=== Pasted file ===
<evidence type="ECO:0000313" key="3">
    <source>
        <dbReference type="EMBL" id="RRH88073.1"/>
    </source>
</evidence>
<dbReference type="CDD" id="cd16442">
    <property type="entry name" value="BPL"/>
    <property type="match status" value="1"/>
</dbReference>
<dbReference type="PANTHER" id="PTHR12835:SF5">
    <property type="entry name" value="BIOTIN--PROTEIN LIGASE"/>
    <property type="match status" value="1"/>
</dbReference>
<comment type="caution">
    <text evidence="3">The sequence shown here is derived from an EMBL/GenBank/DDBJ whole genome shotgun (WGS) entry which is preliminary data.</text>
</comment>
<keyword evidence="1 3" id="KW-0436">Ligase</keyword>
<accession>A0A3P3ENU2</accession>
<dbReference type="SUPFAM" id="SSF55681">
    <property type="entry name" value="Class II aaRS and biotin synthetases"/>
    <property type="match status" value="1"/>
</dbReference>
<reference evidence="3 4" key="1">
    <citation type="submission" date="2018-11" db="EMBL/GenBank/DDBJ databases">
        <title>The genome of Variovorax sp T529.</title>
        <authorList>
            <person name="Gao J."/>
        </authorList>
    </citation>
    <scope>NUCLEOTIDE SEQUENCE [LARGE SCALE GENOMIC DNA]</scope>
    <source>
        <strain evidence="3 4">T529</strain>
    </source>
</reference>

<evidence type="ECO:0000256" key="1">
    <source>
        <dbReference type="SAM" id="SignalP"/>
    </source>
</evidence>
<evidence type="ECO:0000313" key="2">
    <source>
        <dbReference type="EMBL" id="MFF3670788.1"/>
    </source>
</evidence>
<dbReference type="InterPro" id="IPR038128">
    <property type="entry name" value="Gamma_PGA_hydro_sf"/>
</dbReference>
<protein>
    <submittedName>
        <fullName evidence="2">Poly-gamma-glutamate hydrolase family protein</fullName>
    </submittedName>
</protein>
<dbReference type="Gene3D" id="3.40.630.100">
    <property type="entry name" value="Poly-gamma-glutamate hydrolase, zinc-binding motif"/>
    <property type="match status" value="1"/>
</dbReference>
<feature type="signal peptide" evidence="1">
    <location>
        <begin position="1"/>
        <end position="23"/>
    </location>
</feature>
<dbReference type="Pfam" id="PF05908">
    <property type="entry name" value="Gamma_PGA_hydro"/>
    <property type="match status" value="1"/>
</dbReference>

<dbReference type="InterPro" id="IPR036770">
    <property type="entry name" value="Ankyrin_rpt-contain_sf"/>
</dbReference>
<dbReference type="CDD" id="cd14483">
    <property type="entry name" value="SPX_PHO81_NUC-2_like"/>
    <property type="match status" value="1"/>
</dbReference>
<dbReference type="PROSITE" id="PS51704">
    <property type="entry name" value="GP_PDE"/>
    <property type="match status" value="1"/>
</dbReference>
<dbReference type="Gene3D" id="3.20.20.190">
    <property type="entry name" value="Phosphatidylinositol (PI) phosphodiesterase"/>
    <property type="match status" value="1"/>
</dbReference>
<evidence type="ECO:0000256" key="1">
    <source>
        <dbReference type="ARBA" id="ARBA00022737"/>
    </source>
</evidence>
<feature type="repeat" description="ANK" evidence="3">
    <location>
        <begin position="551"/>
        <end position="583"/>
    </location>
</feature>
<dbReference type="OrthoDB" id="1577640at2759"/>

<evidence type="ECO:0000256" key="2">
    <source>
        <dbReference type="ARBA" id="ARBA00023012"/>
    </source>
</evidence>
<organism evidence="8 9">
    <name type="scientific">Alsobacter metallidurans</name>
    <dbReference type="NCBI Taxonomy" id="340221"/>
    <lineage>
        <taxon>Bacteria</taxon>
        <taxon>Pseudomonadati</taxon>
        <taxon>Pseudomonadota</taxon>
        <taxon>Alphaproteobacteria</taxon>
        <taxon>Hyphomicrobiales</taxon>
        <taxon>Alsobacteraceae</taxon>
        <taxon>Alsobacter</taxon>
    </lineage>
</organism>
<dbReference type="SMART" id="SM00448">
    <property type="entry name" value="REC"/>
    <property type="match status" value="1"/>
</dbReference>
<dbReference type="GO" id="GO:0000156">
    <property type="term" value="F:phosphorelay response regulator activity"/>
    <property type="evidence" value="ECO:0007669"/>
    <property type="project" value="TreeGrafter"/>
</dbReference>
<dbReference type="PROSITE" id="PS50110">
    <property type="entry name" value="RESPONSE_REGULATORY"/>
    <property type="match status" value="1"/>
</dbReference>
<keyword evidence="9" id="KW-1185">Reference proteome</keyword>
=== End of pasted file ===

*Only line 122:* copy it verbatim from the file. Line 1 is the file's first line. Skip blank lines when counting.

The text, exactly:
    <property type="entry name" value="RESPONSE_REGULATORY"/>